Developers are currently busy at the corner of Loughborough Road and Bridgford Road, but can you recall the earlier buildings on that site? While the stone wall remains on Loughborough Road, you can make out the entrances to the houses that were there: numbers one and three Loughborough Road. A later addition was the National Westminster Bank, with its distinctive clock.
The original owner of number three was Charles Brealey, a cattle dealer, who bought the house for between £800 and £900 in the 1890s. He lived there until his death in 1933.
At number one was Robert Henry Cordeux. He was a doctor with an extensive practice, who became a prominent figure in the locality. When the West Bridgford Urban District Council was created in 1894 he was one of the first councillors elected. Cordeux was a keen sportsman, playing in the Notts Amateur cricket eleven, who also took a keen interest in falconry, possessing a very rare and valuable collection of birds.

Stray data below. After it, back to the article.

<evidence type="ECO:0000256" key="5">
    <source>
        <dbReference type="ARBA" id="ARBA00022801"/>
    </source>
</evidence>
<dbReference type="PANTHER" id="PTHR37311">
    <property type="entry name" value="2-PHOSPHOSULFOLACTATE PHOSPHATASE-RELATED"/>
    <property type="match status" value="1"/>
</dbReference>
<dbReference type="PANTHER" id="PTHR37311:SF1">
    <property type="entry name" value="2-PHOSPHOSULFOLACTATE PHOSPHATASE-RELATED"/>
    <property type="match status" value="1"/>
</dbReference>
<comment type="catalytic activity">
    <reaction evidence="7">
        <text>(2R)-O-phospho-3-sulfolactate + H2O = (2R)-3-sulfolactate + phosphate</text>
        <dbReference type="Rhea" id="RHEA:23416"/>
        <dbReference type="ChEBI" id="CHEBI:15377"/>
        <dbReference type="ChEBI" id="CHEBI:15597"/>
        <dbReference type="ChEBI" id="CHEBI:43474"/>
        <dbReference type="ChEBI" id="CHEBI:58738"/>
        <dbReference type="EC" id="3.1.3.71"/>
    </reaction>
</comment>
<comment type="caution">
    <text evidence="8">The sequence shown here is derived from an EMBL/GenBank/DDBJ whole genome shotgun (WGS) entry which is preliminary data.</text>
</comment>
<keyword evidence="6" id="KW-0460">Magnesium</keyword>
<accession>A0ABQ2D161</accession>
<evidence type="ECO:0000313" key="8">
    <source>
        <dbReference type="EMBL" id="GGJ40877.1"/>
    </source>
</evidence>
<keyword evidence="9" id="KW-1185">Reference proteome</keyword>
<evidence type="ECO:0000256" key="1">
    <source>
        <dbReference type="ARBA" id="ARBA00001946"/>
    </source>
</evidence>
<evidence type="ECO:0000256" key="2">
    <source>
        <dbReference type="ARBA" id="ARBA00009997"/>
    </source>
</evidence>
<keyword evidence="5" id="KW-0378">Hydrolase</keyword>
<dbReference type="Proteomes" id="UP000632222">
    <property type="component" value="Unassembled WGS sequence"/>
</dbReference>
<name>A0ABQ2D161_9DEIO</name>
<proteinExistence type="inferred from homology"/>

Cordeux inherited a considerable fortune from his father and bought Bunny Hall in 1910. Sadly, Cordeux died just a few years later in August 1915 at the age of 51. His only son, Edward, was killed in action at Ypres the following month at the age of nineteen.
Number one continued to be a place visited by mothers-to-be, with the last birth there taking place in 1928.
The Westminster Bank opened in December 1929 with Mr L H Coxall as the manager, living at number one. The Bank building was integral with number one, with the bank’s safe actually inside the walls of the house.
Written by West Bridgford & District History Society.
The West Bridgford and District Local History Society meets on Monday 7 November in the hall of the Musters Road Methodist Church. The meeting starts at 7.30pm when Dave Needham will tell us about the Fire Service and Civil Defence in Nottinghamshire during WW2. Visitors are welcome.
For more information or to contact us, please visit the website at: www.BridgfordHistory.org